What kind of opportunity Lazar is looking for is anyone’s guess, although I don’t expect a plethora of teams to offer extended term or guaranteed NHL playing time. As per Scott Cruickshank’s article in The Athletic, the 24-year-old has said, “It’s a matter of finding out who wants my services. I don’t just want to be an option. I want to be a priority.”
Lazar has played a fair bit of wing, but he has shown he can take competent-enough shifts at center at the NHL level in the past. Word is he may be Buffalo bound once the FA period opens, however.
David Kämpf (C/RW)
A product of the Czech Republic youth system, David Kämpf was penned to a two-year NHL entry-level contract in 2017 by the Chicago Blackhawks.
Tasked with a bottom six role, the 24-year-old posted 19 points (4-15-19) in 63 games as his 2018-19 campaign was cut a little short after breaking a bone in his right foot. Kämpf performed penalty-killing duties for Chicago, and although his former team struggled in that department, it’s said to be a strength of his game alongside his skating ability and commitment defensively.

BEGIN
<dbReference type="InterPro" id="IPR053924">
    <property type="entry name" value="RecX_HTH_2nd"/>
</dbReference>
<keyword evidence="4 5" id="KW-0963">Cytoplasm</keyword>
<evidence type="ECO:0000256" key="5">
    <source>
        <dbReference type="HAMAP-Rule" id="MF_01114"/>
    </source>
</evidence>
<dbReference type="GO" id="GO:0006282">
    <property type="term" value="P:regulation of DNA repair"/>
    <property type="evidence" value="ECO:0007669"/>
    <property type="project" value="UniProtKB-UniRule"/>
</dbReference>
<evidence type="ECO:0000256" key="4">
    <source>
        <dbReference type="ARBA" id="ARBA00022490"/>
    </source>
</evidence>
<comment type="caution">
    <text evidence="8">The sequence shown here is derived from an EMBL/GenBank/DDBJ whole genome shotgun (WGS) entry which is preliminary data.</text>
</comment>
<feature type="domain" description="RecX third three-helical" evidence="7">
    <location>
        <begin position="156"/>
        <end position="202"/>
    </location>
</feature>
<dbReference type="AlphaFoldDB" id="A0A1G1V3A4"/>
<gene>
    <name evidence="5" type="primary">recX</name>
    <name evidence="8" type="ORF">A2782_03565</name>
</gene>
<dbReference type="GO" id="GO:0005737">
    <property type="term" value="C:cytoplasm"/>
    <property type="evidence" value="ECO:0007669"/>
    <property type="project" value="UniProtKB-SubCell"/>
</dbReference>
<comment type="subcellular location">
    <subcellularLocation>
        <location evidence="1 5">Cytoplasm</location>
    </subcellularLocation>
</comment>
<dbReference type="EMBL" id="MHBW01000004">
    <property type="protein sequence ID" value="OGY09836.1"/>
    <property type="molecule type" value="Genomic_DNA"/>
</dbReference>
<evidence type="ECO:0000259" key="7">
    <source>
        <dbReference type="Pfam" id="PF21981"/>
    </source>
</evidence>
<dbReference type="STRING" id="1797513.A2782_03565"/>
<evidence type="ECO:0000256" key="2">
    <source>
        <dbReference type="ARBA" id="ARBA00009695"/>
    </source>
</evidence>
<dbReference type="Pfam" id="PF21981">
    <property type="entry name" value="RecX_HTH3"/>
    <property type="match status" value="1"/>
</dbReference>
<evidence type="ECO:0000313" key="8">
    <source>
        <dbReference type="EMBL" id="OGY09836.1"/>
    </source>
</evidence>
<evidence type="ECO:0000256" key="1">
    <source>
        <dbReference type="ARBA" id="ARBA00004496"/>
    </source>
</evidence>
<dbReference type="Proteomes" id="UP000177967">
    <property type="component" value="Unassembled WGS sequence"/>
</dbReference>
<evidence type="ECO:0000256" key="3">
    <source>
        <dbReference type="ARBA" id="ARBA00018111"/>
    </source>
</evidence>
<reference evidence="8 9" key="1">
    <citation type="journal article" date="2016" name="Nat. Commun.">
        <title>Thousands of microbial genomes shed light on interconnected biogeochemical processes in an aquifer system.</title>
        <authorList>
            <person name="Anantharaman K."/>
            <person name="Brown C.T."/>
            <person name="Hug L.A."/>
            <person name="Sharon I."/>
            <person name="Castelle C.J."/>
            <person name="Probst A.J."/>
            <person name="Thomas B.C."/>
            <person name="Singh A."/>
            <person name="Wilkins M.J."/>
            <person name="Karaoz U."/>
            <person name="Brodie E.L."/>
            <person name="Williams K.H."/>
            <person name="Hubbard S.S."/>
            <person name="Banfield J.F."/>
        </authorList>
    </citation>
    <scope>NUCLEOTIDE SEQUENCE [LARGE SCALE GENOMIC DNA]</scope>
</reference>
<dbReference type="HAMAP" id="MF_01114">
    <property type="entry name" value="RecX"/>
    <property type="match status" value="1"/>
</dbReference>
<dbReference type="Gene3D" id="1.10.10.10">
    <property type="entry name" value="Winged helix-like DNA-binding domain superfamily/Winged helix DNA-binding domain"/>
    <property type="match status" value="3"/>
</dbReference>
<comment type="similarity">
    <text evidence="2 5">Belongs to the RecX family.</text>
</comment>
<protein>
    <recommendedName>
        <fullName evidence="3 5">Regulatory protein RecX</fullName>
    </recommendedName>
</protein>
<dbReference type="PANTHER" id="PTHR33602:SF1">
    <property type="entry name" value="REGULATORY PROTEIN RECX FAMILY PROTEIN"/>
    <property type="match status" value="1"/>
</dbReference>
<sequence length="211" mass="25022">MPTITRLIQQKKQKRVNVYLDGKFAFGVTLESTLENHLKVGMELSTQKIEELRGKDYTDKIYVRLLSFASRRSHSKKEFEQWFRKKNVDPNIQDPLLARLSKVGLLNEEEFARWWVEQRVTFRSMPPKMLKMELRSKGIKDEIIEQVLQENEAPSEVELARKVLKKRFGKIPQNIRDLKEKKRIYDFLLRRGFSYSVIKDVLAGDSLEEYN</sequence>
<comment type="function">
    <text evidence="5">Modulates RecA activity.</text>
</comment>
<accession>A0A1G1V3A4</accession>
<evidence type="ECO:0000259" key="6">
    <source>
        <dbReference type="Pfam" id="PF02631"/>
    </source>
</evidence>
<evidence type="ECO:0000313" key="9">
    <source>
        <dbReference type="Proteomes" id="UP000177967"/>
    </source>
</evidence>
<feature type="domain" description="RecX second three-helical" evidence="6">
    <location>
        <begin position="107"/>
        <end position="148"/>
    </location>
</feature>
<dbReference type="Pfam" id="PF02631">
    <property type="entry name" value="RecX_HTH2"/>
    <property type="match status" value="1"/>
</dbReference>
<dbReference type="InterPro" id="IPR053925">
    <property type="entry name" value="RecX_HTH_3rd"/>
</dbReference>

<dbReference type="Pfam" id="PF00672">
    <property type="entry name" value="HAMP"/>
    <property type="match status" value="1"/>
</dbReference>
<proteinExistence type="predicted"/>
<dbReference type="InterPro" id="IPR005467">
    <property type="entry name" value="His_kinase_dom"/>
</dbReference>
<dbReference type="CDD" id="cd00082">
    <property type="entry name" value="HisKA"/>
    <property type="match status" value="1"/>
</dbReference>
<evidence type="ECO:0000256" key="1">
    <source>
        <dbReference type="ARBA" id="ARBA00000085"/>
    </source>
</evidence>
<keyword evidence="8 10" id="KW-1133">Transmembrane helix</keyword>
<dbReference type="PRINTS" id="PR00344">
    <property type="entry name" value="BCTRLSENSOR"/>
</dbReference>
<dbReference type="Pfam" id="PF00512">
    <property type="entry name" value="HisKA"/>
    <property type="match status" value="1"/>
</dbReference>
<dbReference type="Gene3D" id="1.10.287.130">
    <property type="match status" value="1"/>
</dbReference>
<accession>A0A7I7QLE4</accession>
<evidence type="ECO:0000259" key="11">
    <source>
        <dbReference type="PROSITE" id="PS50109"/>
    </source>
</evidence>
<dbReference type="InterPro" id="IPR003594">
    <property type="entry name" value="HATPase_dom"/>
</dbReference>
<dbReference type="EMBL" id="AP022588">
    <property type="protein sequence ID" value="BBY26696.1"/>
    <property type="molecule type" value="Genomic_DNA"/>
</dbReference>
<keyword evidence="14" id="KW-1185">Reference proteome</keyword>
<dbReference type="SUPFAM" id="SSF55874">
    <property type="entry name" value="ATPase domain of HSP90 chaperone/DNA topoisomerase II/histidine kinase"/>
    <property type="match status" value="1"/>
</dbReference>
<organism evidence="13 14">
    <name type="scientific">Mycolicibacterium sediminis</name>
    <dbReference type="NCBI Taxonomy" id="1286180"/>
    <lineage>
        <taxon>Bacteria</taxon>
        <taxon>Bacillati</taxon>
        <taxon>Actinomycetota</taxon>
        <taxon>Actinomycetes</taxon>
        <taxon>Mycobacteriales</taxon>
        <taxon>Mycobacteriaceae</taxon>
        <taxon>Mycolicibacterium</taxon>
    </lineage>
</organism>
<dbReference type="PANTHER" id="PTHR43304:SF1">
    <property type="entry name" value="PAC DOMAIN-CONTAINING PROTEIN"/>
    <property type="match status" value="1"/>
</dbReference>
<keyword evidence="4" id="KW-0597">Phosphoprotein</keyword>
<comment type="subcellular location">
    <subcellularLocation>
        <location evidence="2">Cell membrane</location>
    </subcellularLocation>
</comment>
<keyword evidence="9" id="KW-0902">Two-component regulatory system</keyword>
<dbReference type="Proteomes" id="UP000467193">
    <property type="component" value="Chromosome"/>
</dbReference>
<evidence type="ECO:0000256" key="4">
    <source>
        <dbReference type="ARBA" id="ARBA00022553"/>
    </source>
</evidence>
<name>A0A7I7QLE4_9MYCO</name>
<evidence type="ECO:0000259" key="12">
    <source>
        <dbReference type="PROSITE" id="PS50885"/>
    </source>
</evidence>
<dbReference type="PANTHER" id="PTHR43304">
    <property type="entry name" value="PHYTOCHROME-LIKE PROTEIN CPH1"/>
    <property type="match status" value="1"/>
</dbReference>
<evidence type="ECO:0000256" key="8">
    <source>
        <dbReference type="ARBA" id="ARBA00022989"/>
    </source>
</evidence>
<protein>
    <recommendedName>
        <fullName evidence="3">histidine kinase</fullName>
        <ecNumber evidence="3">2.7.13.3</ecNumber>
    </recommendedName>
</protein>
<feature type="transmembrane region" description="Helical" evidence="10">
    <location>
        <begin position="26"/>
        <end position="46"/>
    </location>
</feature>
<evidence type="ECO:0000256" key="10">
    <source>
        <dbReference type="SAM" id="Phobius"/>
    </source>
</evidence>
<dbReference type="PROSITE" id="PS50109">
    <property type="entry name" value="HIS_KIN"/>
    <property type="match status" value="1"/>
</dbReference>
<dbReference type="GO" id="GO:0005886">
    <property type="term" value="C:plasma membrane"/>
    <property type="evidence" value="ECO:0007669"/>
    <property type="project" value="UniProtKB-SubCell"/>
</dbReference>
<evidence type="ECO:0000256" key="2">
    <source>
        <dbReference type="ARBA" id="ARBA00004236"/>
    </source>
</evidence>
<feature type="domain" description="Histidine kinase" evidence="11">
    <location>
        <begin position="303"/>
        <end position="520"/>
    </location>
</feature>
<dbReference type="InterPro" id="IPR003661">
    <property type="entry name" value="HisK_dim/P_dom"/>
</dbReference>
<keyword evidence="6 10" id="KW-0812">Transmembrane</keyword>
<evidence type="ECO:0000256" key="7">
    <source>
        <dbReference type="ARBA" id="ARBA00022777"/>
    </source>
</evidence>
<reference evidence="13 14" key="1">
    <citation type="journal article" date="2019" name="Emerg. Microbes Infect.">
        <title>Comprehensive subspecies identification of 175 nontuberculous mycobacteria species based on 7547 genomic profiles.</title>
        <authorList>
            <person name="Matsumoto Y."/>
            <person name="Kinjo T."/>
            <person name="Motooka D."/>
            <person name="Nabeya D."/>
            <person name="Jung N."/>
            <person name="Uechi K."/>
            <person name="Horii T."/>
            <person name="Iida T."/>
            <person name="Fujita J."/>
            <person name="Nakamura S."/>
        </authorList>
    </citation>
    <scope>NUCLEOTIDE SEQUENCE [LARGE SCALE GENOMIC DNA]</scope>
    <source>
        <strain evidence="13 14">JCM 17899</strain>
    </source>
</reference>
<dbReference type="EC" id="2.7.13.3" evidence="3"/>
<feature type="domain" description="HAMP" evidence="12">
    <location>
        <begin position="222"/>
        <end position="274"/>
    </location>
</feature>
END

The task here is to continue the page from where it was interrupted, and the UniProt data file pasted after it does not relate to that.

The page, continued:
If he chooses to remain in North America rather than returning to play for Piráti Chomutov, he’ll be an excellent candidate for a short-term cheap contract in an organization that is looking for center and penalty-killing depth options.
Hunter Shinkaruk (C/W)
A familiar name to fans and watchers of the Toronto Marlies, the 24th overall selection by Vancouver Canucks in 2013 is now a free agent. Already traded twice, Shinkaruk has yet to make his mark in the NHL with just 15 games under his belt in which he produced a pair of goals and assists.